Hamas slammed a Sudanese official for even contemplating the normalization of ties with Israel.
The Hamas terror group issued a sharp condemnation of Mubarak al Fadil al Mahdi, Sudan’s minister of investment, who stated in a recent interview that “there is no problem normalizing relations with Israel.”
He justified such move by saying that “even Hamas is talking to Israel.”
Hamas called the statements “provocative and racist.”
“We, in Hamas, as well as the Palestinian people strongly condemn the provocative and racist statements” made by Al Fadil, Hamas said in a statement on Wednesday.
“We consider such statements to be alien to the values and principles of the Sudanese people who love and support Palestine and its resistance. We assure that such statements are unaccepted from the son of Al Mahdi family who is known for supporting resistance, Hamas stated, noting that Al Mahdi’s statements “are against the customs and the values of the Islamic and Arab nations; these values which represent the strategic depth of our people and our just cause,” the statement read.
In the interview, Fadil also said the Arab world has used the Palestinian issue for “domestic purposes” and they use it to “oppress their own peoples in the name of the struggle for Palestine.”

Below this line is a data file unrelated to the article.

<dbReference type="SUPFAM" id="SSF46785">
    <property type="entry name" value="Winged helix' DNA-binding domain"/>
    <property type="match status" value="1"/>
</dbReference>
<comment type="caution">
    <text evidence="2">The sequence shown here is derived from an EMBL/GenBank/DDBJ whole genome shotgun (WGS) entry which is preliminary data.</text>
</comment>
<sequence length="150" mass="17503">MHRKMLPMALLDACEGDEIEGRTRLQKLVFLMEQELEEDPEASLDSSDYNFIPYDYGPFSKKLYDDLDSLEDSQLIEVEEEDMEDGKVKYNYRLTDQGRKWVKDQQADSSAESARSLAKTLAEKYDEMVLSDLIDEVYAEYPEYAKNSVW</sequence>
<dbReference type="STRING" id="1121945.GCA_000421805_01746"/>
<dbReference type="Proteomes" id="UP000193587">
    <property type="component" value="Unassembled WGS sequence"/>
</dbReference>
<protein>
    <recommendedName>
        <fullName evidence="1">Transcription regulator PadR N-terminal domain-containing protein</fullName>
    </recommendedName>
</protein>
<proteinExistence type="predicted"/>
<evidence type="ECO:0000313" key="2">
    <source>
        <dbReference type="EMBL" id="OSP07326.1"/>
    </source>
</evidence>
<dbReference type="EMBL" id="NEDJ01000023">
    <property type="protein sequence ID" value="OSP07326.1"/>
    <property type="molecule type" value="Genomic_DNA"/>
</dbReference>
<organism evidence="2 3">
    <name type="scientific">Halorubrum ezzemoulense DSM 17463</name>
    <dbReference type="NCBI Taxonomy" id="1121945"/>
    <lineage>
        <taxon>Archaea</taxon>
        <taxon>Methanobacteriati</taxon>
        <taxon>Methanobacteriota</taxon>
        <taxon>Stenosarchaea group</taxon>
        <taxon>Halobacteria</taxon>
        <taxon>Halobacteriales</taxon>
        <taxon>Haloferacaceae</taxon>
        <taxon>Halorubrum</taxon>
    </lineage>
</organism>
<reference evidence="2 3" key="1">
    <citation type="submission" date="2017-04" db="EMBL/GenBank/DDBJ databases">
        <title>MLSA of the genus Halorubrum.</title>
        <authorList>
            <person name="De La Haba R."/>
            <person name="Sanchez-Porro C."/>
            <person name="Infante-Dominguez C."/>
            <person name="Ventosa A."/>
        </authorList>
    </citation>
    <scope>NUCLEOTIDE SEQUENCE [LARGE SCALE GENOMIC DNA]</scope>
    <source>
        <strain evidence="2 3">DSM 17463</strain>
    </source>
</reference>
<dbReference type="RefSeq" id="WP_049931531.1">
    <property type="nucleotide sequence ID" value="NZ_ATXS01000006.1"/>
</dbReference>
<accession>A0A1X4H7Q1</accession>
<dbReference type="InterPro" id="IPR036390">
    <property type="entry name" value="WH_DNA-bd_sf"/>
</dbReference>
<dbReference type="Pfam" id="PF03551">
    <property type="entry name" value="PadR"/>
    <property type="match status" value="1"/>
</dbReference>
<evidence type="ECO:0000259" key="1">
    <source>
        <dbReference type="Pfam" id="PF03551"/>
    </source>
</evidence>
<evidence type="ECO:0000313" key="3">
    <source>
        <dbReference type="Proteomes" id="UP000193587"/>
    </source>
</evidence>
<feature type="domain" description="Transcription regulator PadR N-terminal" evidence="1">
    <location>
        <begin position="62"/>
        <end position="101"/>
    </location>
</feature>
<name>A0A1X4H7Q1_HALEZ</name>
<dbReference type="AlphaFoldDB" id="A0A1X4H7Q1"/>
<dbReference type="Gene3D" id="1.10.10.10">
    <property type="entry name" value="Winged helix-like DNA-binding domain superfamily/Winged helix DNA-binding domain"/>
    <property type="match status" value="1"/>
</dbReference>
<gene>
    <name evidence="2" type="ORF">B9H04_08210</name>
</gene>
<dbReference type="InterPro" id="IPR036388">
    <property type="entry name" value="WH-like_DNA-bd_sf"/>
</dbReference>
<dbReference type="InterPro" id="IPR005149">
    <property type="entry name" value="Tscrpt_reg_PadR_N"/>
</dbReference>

Hamas said that while they were “shocked to hear such offensive statements which reflect clear ignorance of the Palestinian cause,” they called upon “our fellow brothers in Sudan, their leadership, and national parties” to reject these statements “which contradict the honorable stands of Sudan towards Palestine and the legitimate rights of our people.”
Currently Israel does not have relations with Sudan, but the Jewish state established full ties with South Sudan, which gained independence in 2011.
Israel is also the only country that Sudanese citizens are barred from entering, while Sudan has had past ties with Hamas, Hezbollah and Iran. Sudan is run by President Omar al-Bashir, who was indicted for war crimes in Darfur in 2009.
Nevertheless, there has been movement within Sudan for normalizing ties with Israel as part of an effort to get economic sanctions lifted by the United States.
In January 2016, Sudan’s foreign minister Ibrahim Ghandour said his country wouldn’t mind considering the possibility of normalizing ties with Israel, underlining that Sudan does not establish relations with one country at the expense of another.